Mr. Peter Tabuns: It’s my pleasure to introduce two friends of page Georgia Koumantaros, Lola Bule and Arlo Kempf. Welcome to the chamber.

Hon. Christopher Bentley: I’m delighted to introduce members of the Electricity Distributors Association. They are celebrating their 100th anniversary this year. They’re joining us in the House, in the legislative dining room at 4:30. Let me introduce three members—Jim Keech, Rene Gatien and Teresa Sarkesian—among the many who will be here to welcome us all.

Mr. Monte McNaughton: I’m happy to have my constituency staff down for the day. I’d like to introduce John Fraser, Jena Sasko and Eileen McCoy, who are down for training today. Welcome to the Legislature.

Mr. Rosario Marchese: I would like to introduce Anne Pyke, who is the mother of page Katarina Jakobsh. I’d like to welcome her here today in the Legislature.

Ms. Dipika Damerla: I’d like to introduce two wonderful guests today, Andrew Sobolewski, who lives in my riding and is a teacher, and Adriana Cupsa, who also lives in my riding and is a lovely community worker and volunteer.

Mr. Randy Hillier: Today I’d like to welcome and introduce to the House Anna MacNeil-Allcock, Dawne Deeley, Yvette Van Veen, Clive Wilkinson, Cathy Prothro, Emily Ugarenko, Lori Gray and Selma Mulvey, who were all here at the Legislature this morning for Bill 16 hearings.

Mr. Kevin Daniel Flynn: It’s a pleasure to introduce some young people from my Oakville provincial youth advisory committee: from Abbey Park, Alex McKeen and Shakeeb Ahmed; from Blakelock high school, Rialda Zvrko; from Oakville Trafalgar, Harrison Pope and former page Simon Cook; from Loyola high school, Conor Lewis; from St. Mildred’s-Lightbourn school, Keely Mayhard and Georgina Evison; and former page Natalie LaMarche from Iroquois Ridge. Please welcome them to Queen’s Park.

Hon. Deborah Matthews: I am delighted to welcome Ronnie Gavsie, the CEO of the Trillium Gift of Life Network, who’s joining us in the gallery today, Speaker.

I do believe we have unanimous consent to wear the Trillium Gift of Life beadonor.ca pin in recognition of national organ tissue donation week.

The Speaker (Hon. Dave Levac): Unanimous consent has been asked to wear the organ donors’ button. Do we agree? Agreed.

Hon. Bob Chiarelli: I’m very pleased to welcome in the members’ gallery two leaders of the cycling community in Ontario: firstly, Eleanor McMahon, founder of the Share the Road Cycling Coalition. Eleanor is a long-time advocate for bicycling in Ontario as part of a healthy lifestyle and for the safety of cyclists on Ontario roads; also, Diane Freeman, councillor of the city of Waterloo, who is also one of Ontario’s great cycling leaders.

Mr. Frank Klees: Noah Alcantara-Aquino is the page captain today. Let’s give him a good round of applause. His family is in the members’ gallery: Reynaldo Aquino, his father; Agnes Alcantara-Aquino, his mother; Ava Alcantara-Aquino, his sister; and his grandparents, Joe Aquino and Josie Aquino. Welcome.

M. Taras Natyshak: Ça me donne un grand plaisir d’accueillir les élèves de l’école Sainte-Jeanne-d’Arc de Brampton aujourd’hui ici. Ils ne sont pas ici en ce moment; ils sont dans le trafic, mais on les accueille ici aujourd’hui et leur enseignante, Chantelle Pizzala, avec qui j’avais la chance d’aller à l’école primaire. Donc, on les accueille ici aujourd’hui.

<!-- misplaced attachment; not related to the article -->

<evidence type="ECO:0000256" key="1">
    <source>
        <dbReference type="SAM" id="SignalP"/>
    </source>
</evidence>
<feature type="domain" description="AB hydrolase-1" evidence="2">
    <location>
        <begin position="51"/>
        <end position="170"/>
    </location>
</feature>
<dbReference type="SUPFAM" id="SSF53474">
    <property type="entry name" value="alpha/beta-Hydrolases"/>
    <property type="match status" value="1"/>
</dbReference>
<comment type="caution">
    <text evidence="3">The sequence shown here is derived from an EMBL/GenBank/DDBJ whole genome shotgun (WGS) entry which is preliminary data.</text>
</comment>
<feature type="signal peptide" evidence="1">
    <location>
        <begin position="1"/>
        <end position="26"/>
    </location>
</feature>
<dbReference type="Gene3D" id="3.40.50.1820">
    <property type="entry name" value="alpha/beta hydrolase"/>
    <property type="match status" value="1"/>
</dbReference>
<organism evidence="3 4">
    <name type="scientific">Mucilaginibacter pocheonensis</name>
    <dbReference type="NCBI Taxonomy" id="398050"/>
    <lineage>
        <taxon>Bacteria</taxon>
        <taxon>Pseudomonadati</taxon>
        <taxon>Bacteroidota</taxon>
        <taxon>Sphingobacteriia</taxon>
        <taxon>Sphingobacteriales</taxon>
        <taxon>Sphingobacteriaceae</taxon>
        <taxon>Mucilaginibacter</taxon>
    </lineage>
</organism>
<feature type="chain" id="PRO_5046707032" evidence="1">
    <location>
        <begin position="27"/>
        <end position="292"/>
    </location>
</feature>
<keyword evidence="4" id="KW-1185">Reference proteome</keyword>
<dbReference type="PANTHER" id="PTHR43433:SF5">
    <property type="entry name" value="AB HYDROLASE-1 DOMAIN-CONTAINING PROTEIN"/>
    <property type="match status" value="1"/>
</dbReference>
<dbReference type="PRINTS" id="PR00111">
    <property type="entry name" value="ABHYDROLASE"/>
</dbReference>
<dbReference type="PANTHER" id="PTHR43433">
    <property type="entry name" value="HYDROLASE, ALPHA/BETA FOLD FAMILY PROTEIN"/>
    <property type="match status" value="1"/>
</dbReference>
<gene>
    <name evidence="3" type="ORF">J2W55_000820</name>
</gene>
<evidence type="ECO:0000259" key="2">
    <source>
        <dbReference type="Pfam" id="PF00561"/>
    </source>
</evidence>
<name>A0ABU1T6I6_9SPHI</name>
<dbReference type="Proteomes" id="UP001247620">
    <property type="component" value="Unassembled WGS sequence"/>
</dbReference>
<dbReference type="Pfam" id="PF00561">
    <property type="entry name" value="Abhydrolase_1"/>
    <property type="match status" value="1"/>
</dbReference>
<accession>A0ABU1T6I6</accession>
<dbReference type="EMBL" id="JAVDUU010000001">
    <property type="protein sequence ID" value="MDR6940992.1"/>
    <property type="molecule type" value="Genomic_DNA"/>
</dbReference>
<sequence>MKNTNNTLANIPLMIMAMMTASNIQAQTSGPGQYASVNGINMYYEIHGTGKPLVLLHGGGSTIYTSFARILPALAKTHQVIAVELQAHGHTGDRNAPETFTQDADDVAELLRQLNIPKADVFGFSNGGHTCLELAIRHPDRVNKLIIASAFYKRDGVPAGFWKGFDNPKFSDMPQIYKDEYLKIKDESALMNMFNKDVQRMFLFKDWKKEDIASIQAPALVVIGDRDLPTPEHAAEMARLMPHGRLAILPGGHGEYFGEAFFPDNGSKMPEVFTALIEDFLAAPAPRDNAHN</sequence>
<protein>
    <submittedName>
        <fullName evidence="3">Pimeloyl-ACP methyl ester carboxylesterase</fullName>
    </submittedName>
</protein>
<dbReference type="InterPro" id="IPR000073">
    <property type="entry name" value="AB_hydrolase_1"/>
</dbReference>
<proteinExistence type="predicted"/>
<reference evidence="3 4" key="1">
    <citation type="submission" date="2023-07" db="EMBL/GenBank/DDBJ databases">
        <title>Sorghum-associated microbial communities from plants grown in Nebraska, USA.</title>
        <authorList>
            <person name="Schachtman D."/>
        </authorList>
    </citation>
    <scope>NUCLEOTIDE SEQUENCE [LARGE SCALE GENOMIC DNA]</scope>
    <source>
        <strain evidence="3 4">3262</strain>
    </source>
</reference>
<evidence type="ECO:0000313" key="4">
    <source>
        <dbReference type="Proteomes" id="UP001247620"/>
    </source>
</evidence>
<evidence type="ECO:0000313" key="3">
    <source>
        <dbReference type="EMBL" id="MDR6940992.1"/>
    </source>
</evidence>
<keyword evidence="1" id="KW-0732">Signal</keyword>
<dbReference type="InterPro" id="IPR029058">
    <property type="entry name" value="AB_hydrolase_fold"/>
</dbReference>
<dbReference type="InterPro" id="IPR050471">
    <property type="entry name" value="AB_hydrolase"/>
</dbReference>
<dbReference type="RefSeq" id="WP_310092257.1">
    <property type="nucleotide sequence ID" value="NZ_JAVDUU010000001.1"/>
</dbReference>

Mr. Mike Colle: I’d like to introduce a constituent of mine from Brooke Avenue, Howard Brown, who’s done great work with the brain injury association of Ontario.

Mr. Todd Smith: I’d like to welcome a friend of mine from Prince Edward–Hastings riding, Jack Alexander, in the west gallery.

The Speaker (Hon. Dave Levac): We have with us today in the Speaker’s gallery, all the way from Scotland, Dorothy and James Ramage, who are here visiting Carreen Paterson from Hansard services. Welcome to Ontario.



Mr. Peter Shurman: My question is for Premier McGuinty. Ontario is facing a $30-billion deficit, a $400-billion debt, and almost 600,000 people are searching for work. This Premier’s response to that crisis is a tax-and-spend deal with the NDP, one that will triple the debt and result in more unemployment. Instead of reining in his reckless spending, he reverts to his most natural fall-back position and starts taxing Ontarians.

Will this Premier please explain how his new $500-million tax will help create private sector jobs in Ontario?

Hon. Dalton McGuinty: To the Minister of Finance.

Hon. Dwight Duncan: The official opposition has been absent without leadership again. This morning, we presented to the people of Ontario the impacts of the arrangements that were made with the New Democrats. First of all, I’m pleased to report that, as a result—


The Speaker (Hon. Dave Levac): Minister.


The Speaker (Hon. Dave Levac): Minister.

Interjection: You’re talking to yourself, as usual.

The Speaker (Hon. Dave Levac): That’s not helpful.

To start with, I’m hearing heckling when the question is getting answered from the opposition side, as I am with the government side, and when the answer is coming, I’m hearing heckling from the government side and from the other side. Let’s stop it now.


Hon. Dwight Duncan: Mr. Speaker, the deficit will come down lower—starting, in fact, last year, and every year through 2017-18. We will reduce the debt by a total of $3.5 billion. Every nickel of new revenue is going directly to reducing the deficit.

I’m proud that we created 46,000 jobs last month. I’m proud that we’ve created 300-and-some-odd-thousand jobs since the downturn began in 2009.

The Speaker (Hon. Dave Levac): Supplementary?